From Germany, to the City of Angels, to the Biggest Little City in the World and now to the Heart of Silicon Valley, Alex Stettinski has seen a lot of downtowns, and he thinks he can help fix San Jose’s.
The new head of the San Jose Downtown Association has about four months under his belt after taking the helm from Scott Knies, who ran the organization for more than three decades. Knies stepped down last fall.
“I see opportunity at every street corner. I also see the challenges at a lot of street corners,” Stettinski told San José Spotlight.
But Stettinski says his outsider’s outlook could be a boon for the area as it grapples with its challenges. He isn’t the only newcomer working on the issues, either, as San Jose welcomes new Mayor Matt Mahan and new downtown Councilmember Omar Torres.
“That’s what gives me hope. That fresh start with new people in leadership positions,” Stettinski said. “People who are really interested in making a difference and creating a change for the betterment of the community without having all this political baggage. My hope is that baggage will not creep up on them.”
Stettinski was born in Geneva, Switzerland and raised in Germany. He attended the University of Göttingen before transferring to UC Berkeley around 1990 to finish out his comparative religion and arts degree. He went on to work in teaching, public relations and fundraising for schools before finding his calling—helping improve business districts. He started in West Hollywood and downtown Los Angeles and eventually landed at the Beverly Hills Chamber of Commerce.
Following a monthslong recruitment and search process for a new CEO, the San Jose Downtown Association nabbed Stettinski from Reno, Nevada, where he worked since 2018 as the charter CEO for the Downtown Reno Partnership, a business improvement district.
Alan “Gumby” Marques, current board president of the San Jose Downtown Association, said Stettinski won over the board with his broad experience in the field and his outsider’s view that highlights downtown San Jose’s potential.
“Someone who kind of has that vision, reminding us of why San Jose is great from a fresh perspective, is extremely important,” Marques told San José Spotlight. “Sometimes when you’ve been around for a while, when you’re in the process, you get stuck in the weeds a little bit.”
Stettinski said he feels downtown San Jose, like other downtowns in cities across the nation, is transitioning from a business center to a mix of housing and businesses, which will help spur improvements, activity and retail as more people begin living in the area.
Next steps for San Jose
San Jose has thousands of homes already approved for downtown that are in the pipeline, but not yet built. Stettinski is positive those projects will materialize, along with other major catalyst projects like Google’s Downtown West development and BART’s extension into downtown.
“When I go out in the evenings, there’s people on the street, places are full, people go out, they grab drinks and they go to restaurants,” Stettinski said. “But during the day it’s still very quiet. And that’s something I think will (change) over time.”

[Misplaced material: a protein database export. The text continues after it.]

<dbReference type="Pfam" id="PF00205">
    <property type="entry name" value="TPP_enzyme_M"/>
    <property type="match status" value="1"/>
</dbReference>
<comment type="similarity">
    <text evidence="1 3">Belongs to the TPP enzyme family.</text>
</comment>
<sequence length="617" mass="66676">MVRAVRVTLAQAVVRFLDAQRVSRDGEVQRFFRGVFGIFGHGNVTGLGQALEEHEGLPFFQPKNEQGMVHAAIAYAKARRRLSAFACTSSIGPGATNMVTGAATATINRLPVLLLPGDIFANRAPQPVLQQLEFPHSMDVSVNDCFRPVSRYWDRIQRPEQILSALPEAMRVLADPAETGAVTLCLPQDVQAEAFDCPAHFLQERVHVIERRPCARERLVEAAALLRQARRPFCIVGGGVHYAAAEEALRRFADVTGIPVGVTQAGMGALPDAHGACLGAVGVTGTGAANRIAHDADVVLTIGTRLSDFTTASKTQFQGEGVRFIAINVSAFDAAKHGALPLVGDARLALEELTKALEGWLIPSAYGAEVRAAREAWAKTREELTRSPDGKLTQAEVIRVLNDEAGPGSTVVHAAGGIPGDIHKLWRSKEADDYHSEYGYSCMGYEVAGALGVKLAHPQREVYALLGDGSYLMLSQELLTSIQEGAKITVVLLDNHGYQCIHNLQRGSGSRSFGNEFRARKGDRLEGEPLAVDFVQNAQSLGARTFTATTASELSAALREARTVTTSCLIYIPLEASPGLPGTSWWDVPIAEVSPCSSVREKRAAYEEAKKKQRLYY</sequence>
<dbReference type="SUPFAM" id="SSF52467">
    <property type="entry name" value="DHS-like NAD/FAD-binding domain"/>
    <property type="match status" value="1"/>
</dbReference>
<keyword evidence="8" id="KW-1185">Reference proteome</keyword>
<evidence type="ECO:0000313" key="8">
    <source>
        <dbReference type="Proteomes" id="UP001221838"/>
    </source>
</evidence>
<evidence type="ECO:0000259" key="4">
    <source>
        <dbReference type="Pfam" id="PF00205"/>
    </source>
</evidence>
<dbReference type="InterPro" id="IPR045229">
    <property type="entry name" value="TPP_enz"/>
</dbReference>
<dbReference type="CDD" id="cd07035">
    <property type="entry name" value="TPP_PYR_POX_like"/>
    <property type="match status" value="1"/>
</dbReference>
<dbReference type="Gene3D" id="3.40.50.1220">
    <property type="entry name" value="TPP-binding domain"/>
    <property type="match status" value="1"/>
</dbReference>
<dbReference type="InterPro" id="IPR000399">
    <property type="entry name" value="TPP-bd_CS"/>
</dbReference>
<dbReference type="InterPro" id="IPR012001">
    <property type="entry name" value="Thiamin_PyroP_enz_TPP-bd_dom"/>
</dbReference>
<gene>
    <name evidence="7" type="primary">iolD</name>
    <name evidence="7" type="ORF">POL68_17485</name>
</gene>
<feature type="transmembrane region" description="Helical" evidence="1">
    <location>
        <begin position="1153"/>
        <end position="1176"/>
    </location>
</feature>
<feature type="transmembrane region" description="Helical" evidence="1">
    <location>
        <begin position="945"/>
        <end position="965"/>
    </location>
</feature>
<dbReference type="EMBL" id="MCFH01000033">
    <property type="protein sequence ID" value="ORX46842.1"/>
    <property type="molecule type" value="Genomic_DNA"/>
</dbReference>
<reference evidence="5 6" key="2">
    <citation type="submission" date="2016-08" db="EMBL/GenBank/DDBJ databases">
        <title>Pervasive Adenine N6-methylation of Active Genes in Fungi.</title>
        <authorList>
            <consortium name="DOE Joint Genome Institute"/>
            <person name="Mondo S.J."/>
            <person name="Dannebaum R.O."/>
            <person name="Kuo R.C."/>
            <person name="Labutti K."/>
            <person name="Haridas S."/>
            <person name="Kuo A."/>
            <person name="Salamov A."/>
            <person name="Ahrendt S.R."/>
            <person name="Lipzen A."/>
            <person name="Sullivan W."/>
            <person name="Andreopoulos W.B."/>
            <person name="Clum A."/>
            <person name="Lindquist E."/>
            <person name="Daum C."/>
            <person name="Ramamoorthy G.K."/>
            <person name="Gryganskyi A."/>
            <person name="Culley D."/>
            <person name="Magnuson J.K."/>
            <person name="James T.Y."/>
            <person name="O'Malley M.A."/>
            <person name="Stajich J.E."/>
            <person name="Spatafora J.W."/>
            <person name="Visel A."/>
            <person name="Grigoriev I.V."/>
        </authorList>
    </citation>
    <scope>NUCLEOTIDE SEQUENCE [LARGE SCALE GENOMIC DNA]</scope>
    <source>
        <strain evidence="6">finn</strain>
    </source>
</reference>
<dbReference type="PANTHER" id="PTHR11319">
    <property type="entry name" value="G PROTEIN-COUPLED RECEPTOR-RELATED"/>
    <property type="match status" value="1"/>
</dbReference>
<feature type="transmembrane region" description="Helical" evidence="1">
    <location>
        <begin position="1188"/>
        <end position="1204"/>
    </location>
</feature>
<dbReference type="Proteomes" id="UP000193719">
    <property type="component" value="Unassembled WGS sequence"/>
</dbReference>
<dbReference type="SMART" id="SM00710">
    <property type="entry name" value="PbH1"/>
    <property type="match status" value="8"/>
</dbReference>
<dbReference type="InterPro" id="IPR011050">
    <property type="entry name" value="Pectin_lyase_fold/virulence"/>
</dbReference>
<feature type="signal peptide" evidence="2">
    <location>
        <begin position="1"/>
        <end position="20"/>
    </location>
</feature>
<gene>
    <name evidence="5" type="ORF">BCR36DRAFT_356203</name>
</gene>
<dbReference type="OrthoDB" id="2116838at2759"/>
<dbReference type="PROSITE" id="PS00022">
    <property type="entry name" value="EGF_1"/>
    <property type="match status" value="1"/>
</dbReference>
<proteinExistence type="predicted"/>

Another challenge for downtown San Jose will be the culture shift around returning to the office. While workers seem to appreciate the flexibility of remote work, Stettinski doesn’t think companies will abandon in-person work altogether.
“A lot of companies cannot be most effective by having their entire workforce be just remote,” Stettinski said. “The interaction with each other, the dynamic, the teamwork that you create when you sit in one space cannot be replaced in the end.”
But the potential return of workers to offices, BART, Google and thousands of new homes could all be a decade in the making. Stettinski said the San Jose Downtown Association needs to collaborate with leaders and business owners to create vibrancy in the short term.
“We cannot just fill vacancies, that doesn’t happen overnight, that’s a long process,” Stettinski said. “But what we can do is lighting, we can do blight, we can improve the facades, we can just improve the look of our downtown.”
The association—with its roughly $8 million annual budget funded by assessments levied on downtown businesses and property—has for years helped fund Groundwerx, a team of workers that wear orange and clean up graffiti, trash and pressure wash sidewalks and plazas.
About $40,000 is also being spent by the association to develop a new lighting plan for downtown, which is still under review. The plan could cost millions, but Stettinski said it could be key to making downtown feel safer and more attractive to business owners and visitors.
Stettinski has been named to the mayor’s downtown transition task force, and said he is already seeing strong collaboration from Mahan, Torres, developers and others who want to see the downtown thriving.
“We’re all looking at it with fresh eyes,” he said. “We see things that everyone sees, but we are calling it out. We’re naming things and we say, ‘What can we do that hasn’t been done yet?’ Or if it has been done, maybe we should retry with a fresh energy.”